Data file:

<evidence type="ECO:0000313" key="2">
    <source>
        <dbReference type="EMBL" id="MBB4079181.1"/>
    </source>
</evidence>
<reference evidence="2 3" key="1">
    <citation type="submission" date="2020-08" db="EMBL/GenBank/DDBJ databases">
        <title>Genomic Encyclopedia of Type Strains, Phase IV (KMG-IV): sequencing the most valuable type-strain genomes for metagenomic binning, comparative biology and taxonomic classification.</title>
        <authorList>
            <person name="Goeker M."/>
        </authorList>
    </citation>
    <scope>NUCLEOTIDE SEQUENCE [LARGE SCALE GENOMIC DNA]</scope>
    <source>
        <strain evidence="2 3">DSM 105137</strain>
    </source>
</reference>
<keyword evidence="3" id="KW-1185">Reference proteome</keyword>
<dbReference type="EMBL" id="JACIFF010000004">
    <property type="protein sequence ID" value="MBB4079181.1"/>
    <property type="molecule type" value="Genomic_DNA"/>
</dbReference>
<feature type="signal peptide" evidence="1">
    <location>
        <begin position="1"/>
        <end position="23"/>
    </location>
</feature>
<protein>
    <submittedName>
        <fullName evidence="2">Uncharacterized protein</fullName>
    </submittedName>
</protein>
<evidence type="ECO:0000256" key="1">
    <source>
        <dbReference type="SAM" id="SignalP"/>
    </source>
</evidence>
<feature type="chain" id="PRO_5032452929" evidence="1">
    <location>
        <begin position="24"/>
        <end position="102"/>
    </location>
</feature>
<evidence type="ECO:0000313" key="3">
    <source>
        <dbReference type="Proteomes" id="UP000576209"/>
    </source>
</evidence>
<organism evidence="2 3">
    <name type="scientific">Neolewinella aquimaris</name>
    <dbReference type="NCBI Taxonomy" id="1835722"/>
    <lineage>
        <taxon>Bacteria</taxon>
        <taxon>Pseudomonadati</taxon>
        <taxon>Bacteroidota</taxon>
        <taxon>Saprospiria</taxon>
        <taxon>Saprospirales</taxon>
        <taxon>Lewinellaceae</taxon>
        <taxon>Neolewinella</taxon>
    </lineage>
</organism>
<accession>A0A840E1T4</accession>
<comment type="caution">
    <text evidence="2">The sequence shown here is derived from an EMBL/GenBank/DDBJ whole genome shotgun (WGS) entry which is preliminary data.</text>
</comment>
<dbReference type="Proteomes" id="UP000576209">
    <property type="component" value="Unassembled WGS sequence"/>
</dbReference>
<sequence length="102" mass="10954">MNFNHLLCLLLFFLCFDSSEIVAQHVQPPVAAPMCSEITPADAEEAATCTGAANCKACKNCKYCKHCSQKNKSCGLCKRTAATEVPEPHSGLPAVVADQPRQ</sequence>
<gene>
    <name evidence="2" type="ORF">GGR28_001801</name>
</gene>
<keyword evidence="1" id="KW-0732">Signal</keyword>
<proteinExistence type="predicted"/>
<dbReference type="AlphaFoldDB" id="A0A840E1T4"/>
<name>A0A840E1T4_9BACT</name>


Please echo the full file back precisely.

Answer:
<evidence type="ECO:0000313" key="2">
    <source>
        <dbReference type="EMBL" id="MBB4079181.1"/>
    </source>
</evidence>
<reference evidence="2 3" key="1">
    <citation type="submission" date="2020-08" db="EMBL/GenBank/DDBJ databases">
        <title>Genomic Encyclopedia of Type Strains, Phase IV (KMG-IV): sequencing the most valuable type-strain genomes for metagenomic binning, comparative biology and taxonomic classification.</title>
        <authorList>
            <person name="Goeker M."/>
        </authorList>
    </citation>
    <scope>NUCLEOTIDE SEQUENCE [LARGE SCALE GENOMIC DNA]</scope>
    <source>
        <strain evidence="2 3">DSM 105137</strain>
    </source>
</reference>
<keyword evidence="3" id="KW-1185">Reference proteome</keyword>
<dbReference type="EMBL" id="JACIFF010000004">
    <property type="protein sequence ID" value="MBB4079181.1"/>
    <property type="molecule type" value="Genomic_DNA"/>
</dbReference>
<feature type="signal peptide" evidence="1">
    <location>
        <begin position="1"/>
        <end position="23"/>
    </location>
</feature>
<protein>
    <submittedName>
        <fullName evidence="2">Uncharacterized protein</fullName>
    </submittedName>
</protein>
<evidence type="ECO:0000256" key="1">
    <source>
        <dbReference type="SAM" id="SignalP"/>
    </source>
</evidence>
<feature type="chain" id="PRO_5032452929" evidence="1">
    <location>
        <begin position="24"/>
        <end position="102"/>
    </location>
</feature>
<evidence type="ECO:0000313" key="3">
    <source>
        <dbReference type="Proteomes" id="UP000576209"/>
    </source>
</evidence>
<organism evidence="2 3">
    <name type="scientific">Neolewinella aquimaris</name>
    <dbReference type="NCBI Taxonomy" id="1835722"/>
    <lineage>
        <taxon>Bacteria</taxon>
        <taxon>Pseudomonadati</taxon>
        <taxon>Bacteroidota</taxon>
        <taxon>Saprospiria</taxon>
        <taxon>Saprospirales</taxon>
        <taxon>Lewinellaceae</taxon>
        <taxon>Neolewinella</taxon>
    </lineage>
</organism>
<accession>A0A840E1T4</accession>
<comment type="caution">
    <text evidence="2">The sequence shown here is derived from an EMBL/GenBank/DDBJ whole genome shotgun (WGS) entry which is preliminary data.</text>
</comment>
<dbReference type="Proteomes" id="UP000576209">
    <property type="component" value="Unassembled WGS sequence"/>
</dbReference>
<sequence length="102" mass="10954">MNFNHLLCLLLFFLCFDSSEIVAQHVQPPVAAPMCSEITPADAEEAATCTGAANCKACKNCKYCKHCSQKNKSCGLCKRTAATEVPEPHSGLPAVVADQPRQ</sequence>
<gene>
    <name evidence="2" type="ORF">GGR28_001801</name>
</gene>
<keyword evidence="1" id="KW-0732">Signal</keyword>
<proteinExistence type="predicted"/>
<dbReference type="AlphaFoldDB" id="A0A840E1T4"/>
<name>A0A840E1T4_9BACT</name>